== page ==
Petty corruption and business practices in Thailand

Panyakom, Somboon (2007). Petty corruption and business practices in Thailand Professional Doctorate, School of Social Science, The University of Queensland. doi:10.14264/uql.2017.344

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Author Panyakom, Somboon
Thesis Title Petty corruption and business practices in Thailand
School, Centre or Institute School of Social Science
Institution The University of Queensland
DOI 10.14264/uql.2017.344
Publication date 2007-05-21
Thesis type Professional Doctorate
Open Access Status Not Open Access
Supervisor David Ip
Mandy Symons
Total pages 120
Language eng
Subjects 150399 Business and Management not elsewhere classified
Formatted abstract
It has been acknowledged that corruption is one of the most serious national problems in Thailand, followed by its poor economy and high cost of living. In addition, most Thai people are ready and willing to forego financial gains in order to find a solution to this social problem. Yet the attempt to fight corruption in Thailand has generally focused on its large-scale manifestations, with minimal emphasis placed on petty corruption despite being considered the basis of grand corruption. As a result, petty corruption is less known to Thai people and not widely represented in its media as a social evil.

This thesis aims to investigate acts of petty corruption in Thai business practices by explonng the views and expenences of two groups of Thai business entrepreneurs with diverse backgrounds. They include eight Thai business owners in Brisbane with business experiences in Thailand, and another eight business owners with a permanent base in Thailand who own and run their businesses in the country. These participants were purposefully selected through snowball sampling.

Specifically, this thesis aims to document and understand acts of petty comiption in business practices within a Thai cultural context. It analyses the reasons why petty corruption is being overlooked in business practices, and the possible strategic interventions that might be put in place to lessen the problem in Thailand. To achieve this, it incorporates a case study and aims to use the results to develop teaching materials and learning tools for students pursuing commerce and business studies, along with other business people more generally, in order to create awareness of petty comiption in Thai business practices and social transactions and the ways to minimise them.

The study's findings conclude that petty corruption is reinforced by the hierarchical nature of Thai society, both in terms of the inequity between rich and poor, along with Thai cultural values that emphasize submission, conformity, and interpersonal harmony, as opposed to confrontation and making a fuss. In addition, poverty has made many people more vulnerable and more inclined to look for alternate avenues to make extra cash, whether legal or otherwise. In particular, this has led some government officials to abuse their power and the authority conferred on them in government positions. On this point, the fact that government employees are seldom transferred or rotated to work in other departments has also contributed to the proliferation of a culture of corruption through group cohesion and identity, and individuals protected by the collectivity. At the same time, fazed by the hierarchical structure of bureaucracy individuals in the general public have little choice but to conform.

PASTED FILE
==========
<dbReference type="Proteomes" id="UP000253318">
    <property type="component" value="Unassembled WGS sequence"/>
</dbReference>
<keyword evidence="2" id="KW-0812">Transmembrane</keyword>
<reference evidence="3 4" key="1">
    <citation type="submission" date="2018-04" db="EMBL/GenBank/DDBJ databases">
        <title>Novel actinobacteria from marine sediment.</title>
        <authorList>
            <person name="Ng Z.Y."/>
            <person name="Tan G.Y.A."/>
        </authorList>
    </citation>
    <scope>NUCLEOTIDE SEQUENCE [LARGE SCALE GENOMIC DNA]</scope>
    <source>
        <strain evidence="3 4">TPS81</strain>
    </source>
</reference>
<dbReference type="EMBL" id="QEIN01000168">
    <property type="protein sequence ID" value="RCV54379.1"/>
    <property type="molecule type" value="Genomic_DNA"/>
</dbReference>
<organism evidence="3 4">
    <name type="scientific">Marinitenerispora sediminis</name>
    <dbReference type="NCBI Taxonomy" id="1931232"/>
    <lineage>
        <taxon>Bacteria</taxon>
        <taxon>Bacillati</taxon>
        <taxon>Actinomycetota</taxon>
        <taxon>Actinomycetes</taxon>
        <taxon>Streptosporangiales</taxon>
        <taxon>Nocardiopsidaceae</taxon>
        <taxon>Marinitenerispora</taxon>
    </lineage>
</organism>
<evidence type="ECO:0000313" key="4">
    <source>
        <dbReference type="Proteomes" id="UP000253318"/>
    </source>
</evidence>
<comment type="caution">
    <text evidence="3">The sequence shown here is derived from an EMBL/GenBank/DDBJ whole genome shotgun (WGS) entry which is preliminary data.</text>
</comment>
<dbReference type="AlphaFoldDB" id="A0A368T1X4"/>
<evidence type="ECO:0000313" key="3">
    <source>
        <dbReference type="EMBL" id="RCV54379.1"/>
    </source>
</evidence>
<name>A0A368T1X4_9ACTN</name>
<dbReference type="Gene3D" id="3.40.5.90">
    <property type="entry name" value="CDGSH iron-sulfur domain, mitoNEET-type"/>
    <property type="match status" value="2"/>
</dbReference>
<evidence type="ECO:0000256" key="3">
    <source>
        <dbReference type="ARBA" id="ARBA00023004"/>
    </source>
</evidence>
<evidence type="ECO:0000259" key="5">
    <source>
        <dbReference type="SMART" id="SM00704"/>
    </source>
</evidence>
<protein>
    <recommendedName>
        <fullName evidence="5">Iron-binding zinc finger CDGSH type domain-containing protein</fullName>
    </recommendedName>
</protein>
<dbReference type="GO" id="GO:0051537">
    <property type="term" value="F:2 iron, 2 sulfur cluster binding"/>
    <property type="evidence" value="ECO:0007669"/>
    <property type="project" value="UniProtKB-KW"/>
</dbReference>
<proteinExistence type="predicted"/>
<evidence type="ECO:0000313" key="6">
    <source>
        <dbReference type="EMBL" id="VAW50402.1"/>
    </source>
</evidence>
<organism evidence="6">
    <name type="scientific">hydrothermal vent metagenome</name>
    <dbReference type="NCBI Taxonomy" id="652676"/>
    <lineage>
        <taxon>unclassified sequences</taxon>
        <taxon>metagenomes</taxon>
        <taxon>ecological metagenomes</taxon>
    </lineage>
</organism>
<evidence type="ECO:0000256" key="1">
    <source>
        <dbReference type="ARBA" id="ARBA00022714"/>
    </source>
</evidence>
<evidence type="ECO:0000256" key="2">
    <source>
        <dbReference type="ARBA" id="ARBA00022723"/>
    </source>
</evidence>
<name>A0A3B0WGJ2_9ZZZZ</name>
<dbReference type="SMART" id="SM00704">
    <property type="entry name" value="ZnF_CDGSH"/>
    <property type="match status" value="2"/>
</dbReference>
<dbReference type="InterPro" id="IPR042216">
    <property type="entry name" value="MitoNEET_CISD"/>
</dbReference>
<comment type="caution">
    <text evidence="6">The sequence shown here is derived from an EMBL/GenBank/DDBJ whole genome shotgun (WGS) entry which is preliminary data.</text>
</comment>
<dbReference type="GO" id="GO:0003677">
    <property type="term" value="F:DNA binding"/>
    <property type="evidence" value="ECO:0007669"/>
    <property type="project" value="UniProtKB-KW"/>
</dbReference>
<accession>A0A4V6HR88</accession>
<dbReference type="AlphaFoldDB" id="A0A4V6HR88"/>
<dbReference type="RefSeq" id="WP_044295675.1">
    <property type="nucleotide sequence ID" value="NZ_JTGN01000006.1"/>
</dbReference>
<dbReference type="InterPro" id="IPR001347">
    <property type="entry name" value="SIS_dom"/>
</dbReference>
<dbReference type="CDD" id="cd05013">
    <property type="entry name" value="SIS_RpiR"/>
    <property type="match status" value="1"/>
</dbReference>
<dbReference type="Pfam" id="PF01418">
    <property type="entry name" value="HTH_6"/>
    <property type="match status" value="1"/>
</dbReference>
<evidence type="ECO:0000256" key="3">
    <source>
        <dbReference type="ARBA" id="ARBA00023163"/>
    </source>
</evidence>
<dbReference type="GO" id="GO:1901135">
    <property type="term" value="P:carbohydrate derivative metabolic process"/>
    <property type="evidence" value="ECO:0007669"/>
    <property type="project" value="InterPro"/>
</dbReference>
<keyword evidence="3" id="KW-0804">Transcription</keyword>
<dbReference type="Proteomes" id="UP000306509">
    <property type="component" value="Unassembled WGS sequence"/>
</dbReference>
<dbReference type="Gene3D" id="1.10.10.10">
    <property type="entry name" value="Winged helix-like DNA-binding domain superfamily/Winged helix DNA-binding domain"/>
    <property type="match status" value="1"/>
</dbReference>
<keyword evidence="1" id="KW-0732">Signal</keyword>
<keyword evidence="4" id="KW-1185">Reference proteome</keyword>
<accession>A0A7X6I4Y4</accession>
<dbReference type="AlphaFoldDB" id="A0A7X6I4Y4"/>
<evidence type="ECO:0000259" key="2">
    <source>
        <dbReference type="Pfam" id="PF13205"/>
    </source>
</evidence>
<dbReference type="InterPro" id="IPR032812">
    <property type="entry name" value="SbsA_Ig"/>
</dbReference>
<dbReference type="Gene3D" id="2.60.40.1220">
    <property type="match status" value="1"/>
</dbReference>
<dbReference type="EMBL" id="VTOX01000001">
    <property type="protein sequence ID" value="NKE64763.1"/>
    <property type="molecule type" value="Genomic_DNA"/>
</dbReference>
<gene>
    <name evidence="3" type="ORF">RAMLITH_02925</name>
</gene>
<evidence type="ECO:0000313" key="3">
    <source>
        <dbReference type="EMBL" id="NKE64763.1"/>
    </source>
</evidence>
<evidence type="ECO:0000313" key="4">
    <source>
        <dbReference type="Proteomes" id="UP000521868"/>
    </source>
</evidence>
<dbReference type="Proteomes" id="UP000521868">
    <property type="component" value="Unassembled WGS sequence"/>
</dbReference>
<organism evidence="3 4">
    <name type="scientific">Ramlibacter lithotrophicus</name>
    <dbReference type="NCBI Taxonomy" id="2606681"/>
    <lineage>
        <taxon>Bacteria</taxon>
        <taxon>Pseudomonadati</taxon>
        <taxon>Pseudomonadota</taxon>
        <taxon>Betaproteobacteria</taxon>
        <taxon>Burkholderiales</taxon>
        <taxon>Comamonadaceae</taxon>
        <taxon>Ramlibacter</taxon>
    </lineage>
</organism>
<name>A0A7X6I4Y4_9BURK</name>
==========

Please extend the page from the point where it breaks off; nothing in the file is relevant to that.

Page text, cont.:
Two approaches have been suggested by informants to tackle the problem of petty corruption in Thailand. A top-down approach which emphasizes government regulation, calling for more transparency in decision-making and instituting an agency for anti-corruption are considered by some as possible strategies for minimizing petty corruption. However, others believe that such an approach is ineffective as it overlooks the core causes of petty corruption which are more related to Thai values of not taking a critical stand, along with the erosion of traditional morals and ethics. In their view, consciousness-raising, particularly through education and religious or spiritual teaching will be more effective in building people's capacity to reject and fend off petty corruption. Yet critical informants also point out that such an approach is impractical and not entirely feasible as its assumptions go against core Thai values of conforming and behaving politely. The unlikely prospect of seeing immediate changes might also make it difficult to initiate reforms and improvements.

While each of these approaches on their own may not be entirely effective however, on closer analysis both can contribute to raising awareness of petty corruption in Thai society. This suggests that by implementing both approaches concomitantly, social change may in fact be possible.
Keyword Business enterprises -- Thailand -- Corrupt practices
Additional Notes Thesis award- D.Soc.Sc

Document type: Thesis
Collection: Professional Doctorates - UQ staff and students only
Citation counts: Google Scholar Search Google Scholar
Created: Sat, 04 Jun 2016, 01:21:48 EST by Ms Dulcie Stewart on behalf of Information Systems and Resource Services, Library